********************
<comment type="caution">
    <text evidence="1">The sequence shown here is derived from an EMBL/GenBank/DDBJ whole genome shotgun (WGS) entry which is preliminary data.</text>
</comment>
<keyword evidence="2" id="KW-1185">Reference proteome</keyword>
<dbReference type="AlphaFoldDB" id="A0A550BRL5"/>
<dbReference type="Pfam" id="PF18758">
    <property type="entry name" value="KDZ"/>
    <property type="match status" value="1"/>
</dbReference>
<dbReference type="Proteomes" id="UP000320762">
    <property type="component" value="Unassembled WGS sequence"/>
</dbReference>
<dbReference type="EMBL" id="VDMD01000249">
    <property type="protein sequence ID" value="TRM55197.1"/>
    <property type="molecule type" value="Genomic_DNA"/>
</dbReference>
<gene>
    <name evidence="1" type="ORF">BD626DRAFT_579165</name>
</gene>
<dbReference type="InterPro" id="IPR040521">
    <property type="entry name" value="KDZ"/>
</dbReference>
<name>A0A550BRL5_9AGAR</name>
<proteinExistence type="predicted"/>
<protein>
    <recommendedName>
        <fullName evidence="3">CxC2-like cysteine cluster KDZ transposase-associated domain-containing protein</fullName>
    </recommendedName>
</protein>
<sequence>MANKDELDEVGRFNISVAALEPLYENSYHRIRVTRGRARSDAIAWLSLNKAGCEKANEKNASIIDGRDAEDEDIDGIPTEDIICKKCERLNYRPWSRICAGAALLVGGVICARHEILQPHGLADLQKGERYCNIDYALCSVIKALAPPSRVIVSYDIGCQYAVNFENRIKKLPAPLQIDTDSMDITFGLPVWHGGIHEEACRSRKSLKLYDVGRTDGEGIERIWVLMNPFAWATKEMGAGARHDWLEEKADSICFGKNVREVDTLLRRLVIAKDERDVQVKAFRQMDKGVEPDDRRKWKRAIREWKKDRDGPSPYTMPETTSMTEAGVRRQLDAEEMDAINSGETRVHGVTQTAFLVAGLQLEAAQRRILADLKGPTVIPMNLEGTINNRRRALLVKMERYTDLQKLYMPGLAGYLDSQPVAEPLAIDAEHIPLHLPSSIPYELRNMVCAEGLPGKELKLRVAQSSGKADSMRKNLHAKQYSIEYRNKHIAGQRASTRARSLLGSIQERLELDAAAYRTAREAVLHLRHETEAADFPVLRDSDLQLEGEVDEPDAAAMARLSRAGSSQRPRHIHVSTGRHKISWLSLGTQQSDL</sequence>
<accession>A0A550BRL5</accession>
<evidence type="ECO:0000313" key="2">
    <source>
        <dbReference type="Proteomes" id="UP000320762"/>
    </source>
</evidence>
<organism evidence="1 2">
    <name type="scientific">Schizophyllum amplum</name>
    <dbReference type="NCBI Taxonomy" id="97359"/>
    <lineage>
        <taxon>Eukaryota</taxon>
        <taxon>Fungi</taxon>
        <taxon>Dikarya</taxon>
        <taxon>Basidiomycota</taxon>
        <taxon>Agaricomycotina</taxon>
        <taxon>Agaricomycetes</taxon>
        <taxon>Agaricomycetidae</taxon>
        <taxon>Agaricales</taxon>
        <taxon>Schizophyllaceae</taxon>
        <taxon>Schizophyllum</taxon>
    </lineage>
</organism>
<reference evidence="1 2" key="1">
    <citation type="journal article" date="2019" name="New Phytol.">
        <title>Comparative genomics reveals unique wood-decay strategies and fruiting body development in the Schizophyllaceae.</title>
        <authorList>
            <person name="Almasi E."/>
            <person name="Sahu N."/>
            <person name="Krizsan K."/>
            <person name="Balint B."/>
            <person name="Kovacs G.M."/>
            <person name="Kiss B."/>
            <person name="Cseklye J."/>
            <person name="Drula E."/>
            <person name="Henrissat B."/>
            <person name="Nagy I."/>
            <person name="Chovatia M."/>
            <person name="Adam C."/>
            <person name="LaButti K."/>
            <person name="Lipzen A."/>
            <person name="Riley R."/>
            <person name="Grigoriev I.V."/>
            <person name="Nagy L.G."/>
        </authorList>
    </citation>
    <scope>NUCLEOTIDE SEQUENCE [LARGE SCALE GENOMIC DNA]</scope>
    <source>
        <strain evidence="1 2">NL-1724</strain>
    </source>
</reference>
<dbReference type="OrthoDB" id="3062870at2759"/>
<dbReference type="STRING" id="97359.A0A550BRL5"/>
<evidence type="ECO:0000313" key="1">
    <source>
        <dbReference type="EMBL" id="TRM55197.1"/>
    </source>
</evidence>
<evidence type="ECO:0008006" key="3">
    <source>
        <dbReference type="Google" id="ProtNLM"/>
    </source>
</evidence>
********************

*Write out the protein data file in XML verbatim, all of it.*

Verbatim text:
<comment type="caution">
    <text evidence="1">The sequence shown here is derived from an EMBL/GenBank/DDBJ whole genome shotgun (WGS) entry which is preliminary data.</text>
</comment>
<keyword evidence="2" id="KW-1185">Reference proteome</keyword>
<dbReference type="AlphaFoldDB" id="A0A550BRL5"/>
<dbReference type="Pfam" id="PF18758">
    <property type="entry name" value="KDZ"/>
    <property type="match status" value="1"/>
</dbReference>
<dbReference type="Proteomes" id="UP000320762">
    <property type="component" value="Unassembled WGS sequence"/>
</dbReference>
<dbReference type="EMBL" id="VDMD01000249">
    <property type="protein sequence ID" value="TRM55197.1"/>
    <property type="molecule type" value="Genomic_DNA"/>
</dbReference>
<gene>
    <name evidence="1" type="ORF">BD626DRAFT_579165</name>
</gene>
<dbReference type="InterPro" id="IPR040521">
    <property type="entry name" value="KDZ"/>
</dbReference>
<name>A0A550BRL5_9AGAR</name>
<proteinExistence type="predicted"/>
<protein>
    <recommendedName>
        <fullName evidence="3">CxC2-like cysteine cluster KDZ transposase-associated domain-containing protein</fullName>
    </recommendedName>
</protein>
<sequence>MANKDELDEVGRFNISVAALEPLYENSYHRIRVTRGRARSDAIAWLSLNKAGCEKANEKNASIIDGRDAEDEDIDGIPTEDIICKKCERLNYRPWSRICAGAALLVGGVICARHEILQPHGLADLQKGERYCNIDYALCSVIKALAPPSRVIVSYDIGCQYAVNFENRIKKLPAPLQIDTDSMDITFGLPVWHGGIHEEACRSRKSLKLYDVGRTDGEGIERIWVLMNPFAWATKEMGAGARHDWLEEKADSICFGKNVREVDTLLRRLVIAKDERDVQVKAFRQMDKGVEPDDRRKWKRAIREWKKDRDGPSPYTMPETTSMTEAGVRRQLDAEEMDAINSGETRVHGVTQTAFLVAGLQLEAAQRRILADLKGPTVIPMNLEGTINNRRRALLVKMERYTDLQKLYMPGLAGYLDSQPVAEPLAIDAEHIPLHLPSSIPYELRNMVCAEGLPGKELKLRVAQSSGKADSMRKNLHAKQYSIEYRNKHIAGQRASTRARSLLGSIQERLELDAAAYRTAREAVLHLRHETEAADFPVLRDSDLQLEGEVDEPDAAAMARLSRAGSSQRPRHIHVSTGRHKISWLSLGTQQSDL</sequence>
<accession>A0A550BRL5</accession>
<evidence type="ECO:0000313" key="2">
    <source>
        <dbReference type="Proteomes" id="UP000320762"/>
    </source>
</evidence>
<organism evidence="1 2">
    <name type="scientific">Schizophyllum amplum</name>
    <dbReference type="NCBI Taxonomy" id="97359"/>
    <lineage>
        <taxon>Eukaryota</taxon>
        <taxon>Fungi</taxon>
        <taxon>Dikarya</taxon>
        <taxon>Basidiomycota</taxon>
        <taxon>Agaricomycotina</taxon>
        <taxon>Agaricomycetes</taxon>
        <taxon>Agaricomycetidae</taxon>
        <taxon>Agaricales</taxon>
        <taxon>Schizophyllaceae</taxon>
        <taxon>Schizophyllum</taxon>
    </lineage>
</organism>
<reference evidence="1 2" key="1">
    <citation type="journal article" date="2019" name="New Phytol.">
        <title>Comparative genomics reveals unique wood-decay strategies and fruiting body development in the Schizophyllaceae.</title>
        <authorList>
            <person name="Almasi E."/>
            <person name="Sahu N."/>
            <person name="Krizsan K."/>
            <person name="Balint B."/>
            <person name="Kovacs G.M."/>
            <person name="Kiss B."/>
            <person name="Cseklye J."/>
            <person name="Drula E."/>
            <person name="Henrissat B."/>
            <person name="Nagy I."/>
            <person name="Chovatia M."/>
            <person name="Adam C."/>
            <person name="LaButti K."/>
            <person name="Lipzen A."/>
            <person name="Riley R."/>
            <person name="Grigoriev I.V."/>
            <person name="Nagy L.G."/>
        </authorList>
    </citation>
    <scope>NUCLEOTIDE SEQUENCE [LARGE SCALE GENOMIC DNA]</scope>
    <source>
        <strain evidence="1 2">NL-1724</strain>
    </source>
</reference>
<dbReference type="OrthoDB" id="3062870at2759"/>
<dbReference type="STRING" id="97359.A0A550BRL5"/>
<evidence type="ECO:0000313" key="1">
    <source>
        <dbReference type="EMBL" id="TRM55197.1"/>
    </source>
</evidence>
<evidence type="ECO:0008006" key="3">
    <source>
        <dbReference type="Google" id="ProtNLM"/>
    </source>
</evidence>